A look of horror contorted his face, before he replied in a quiet voice, “Billy.”
I realized in that moment there is a difference between mental illness and demonic oppression. There is a difference between abiding sin or emotional pathology and demonic activity. This was confirmed when Billy was later diagnosed as a degenerative schizophrenic with psychotic episodes. He was successfully treated with medication. Not demons, but sin and mental illness. Whew! Isn’t it a relief that we can compartmentalize and rationalize the demonic in such compact, neat ways?
But how do we really know? Do demons really exist or not? When I was in seminary I attended a three-day seminar entitled, “The Emotional Problems of Clergyman”. It was led by Dr. Seward Hiltner, a world-renowned psychologist who had taught at the University of Chicago and Johns Hopkins Medical Schools. His insights were so helpful I still think about them today, thirty-five years later. In retrospect, one the most interesting things about this conference was how the clergy at this meeting were divided into two very hostile groups. On one side were the liberals who tended toward rationalism. On the other side, were conservatives, evangelicals, who tended toward the supernatural. The last gathering at the conference was a free wheeling question and answer session. One of the participants asked Dr. Hiltner, “Do you believe in demons?” The room hushed and everyone straightened up and leaned forward to hear what the great man would say.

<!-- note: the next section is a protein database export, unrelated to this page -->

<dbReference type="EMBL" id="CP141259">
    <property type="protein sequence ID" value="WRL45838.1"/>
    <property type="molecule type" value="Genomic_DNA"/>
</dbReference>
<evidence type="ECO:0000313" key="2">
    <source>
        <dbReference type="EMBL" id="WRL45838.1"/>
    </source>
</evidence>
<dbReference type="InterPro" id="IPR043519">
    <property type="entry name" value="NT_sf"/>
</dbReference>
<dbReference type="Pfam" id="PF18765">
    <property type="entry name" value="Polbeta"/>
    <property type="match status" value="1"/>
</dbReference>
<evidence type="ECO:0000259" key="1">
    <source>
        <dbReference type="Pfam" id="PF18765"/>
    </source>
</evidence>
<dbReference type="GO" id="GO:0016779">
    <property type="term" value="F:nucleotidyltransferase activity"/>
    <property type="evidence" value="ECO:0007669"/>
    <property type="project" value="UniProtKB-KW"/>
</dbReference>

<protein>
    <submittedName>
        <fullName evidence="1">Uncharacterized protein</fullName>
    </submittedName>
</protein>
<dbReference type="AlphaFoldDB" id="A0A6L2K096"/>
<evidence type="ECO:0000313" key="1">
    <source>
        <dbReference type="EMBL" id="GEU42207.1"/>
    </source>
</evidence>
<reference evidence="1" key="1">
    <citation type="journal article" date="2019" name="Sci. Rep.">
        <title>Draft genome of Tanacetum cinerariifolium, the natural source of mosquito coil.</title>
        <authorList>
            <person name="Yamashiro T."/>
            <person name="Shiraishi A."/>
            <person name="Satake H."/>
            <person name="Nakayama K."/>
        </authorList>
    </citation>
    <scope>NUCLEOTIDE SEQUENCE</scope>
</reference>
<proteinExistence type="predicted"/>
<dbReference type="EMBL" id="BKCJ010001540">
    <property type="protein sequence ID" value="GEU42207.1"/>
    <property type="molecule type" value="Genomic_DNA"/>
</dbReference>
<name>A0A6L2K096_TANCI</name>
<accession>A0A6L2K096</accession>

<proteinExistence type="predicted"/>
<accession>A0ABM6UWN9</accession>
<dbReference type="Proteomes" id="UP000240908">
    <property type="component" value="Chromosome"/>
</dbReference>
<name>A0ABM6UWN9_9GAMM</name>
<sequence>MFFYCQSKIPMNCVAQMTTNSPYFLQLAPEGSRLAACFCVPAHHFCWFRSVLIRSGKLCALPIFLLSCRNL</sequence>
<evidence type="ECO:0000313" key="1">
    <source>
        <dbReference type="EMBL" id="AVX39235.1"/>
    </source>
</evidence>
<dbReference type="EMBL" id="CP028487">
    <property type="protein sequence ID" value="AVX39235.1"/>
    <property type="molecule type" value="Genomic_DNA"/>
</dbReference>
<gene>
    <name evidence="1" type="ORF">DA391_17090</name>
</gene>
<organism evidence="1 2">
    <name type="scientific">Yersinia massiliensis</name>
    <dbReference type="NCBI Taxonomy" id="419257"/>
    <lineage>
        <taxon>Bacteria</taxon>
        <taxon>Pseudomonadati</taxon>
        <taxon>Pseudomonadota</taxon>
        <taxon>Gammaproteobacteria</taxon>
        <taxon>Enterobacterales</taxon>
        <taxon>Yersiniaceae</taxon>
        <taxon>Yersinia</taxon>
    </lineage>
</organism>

Without batting an eye, Dr. Hiltner responded, “When I was finishing my doctorate I worked at the Harvard Medical Center. I got to know a young woman who worked there as a supervising nurse. I’m going to call her Louise. Louise was the oldest of five kids, and she still lived at home with her parents. Although she was devoted to her father, she’d had a very difficult relationship with her mother. The mother had a history of mental illness, and had been institutionalized for months at a time. Whenever the mother was in the hospital, Louise being the eldest, simply ran the home, taking care of her father and siblings. Whenever the mother came home after one of these hospitalizations, she and Louise always struggled over who was in charge.
“One day Louise came home from work to discover her father lying on the kitchen floor, dead from a heart attack. The young woman collapsed next to him in grief and began sobbing uncontrollably. After just a few moments, one of her aunts rushed into the room and said, “Louise, pull yourself together. You know your mother is helpless. You’ve got to take responsibility here!” Immediately, Louise composed herself. She got up and began to make funeral arrangements, calling the undertaker, the priest, family and friends. She arranged and hosted the wake. Through it all, the time at the funeral home, the funeral itself, the burial, the wake, everyone said how wonderful Louise was, how mature and competent.”
“About a week after the burial, Louise was admitted to the Harvard Medical Center as a patient. She’d developed ulcerated colitis. There she was, in perhaps the finest hospital in the world, surrounded by expert nurses and doctors and state of the art technology. And there was nothing any of those doctors could do to save her. She was dead in four days.” Dr. Hiltner paused, looked several of us in the eye, and said, “Yes gentlemen. I believe in the demonic.”
You know what? It doesn’t really matter which side you stand on in this debate about the demonic. Because whether we think about these problems rationalistically or whether we see them as demonic activity, it cannot be denied that Jesus addressed these issues with an unheard of authority. He deferred to no one, not even God the Father. He acted with authority and power never seen before. The demonic, whatever you choose to call it, became utterly impotent before him. Christians claim he is a living presence for those of faith. Might he have a healing role, today?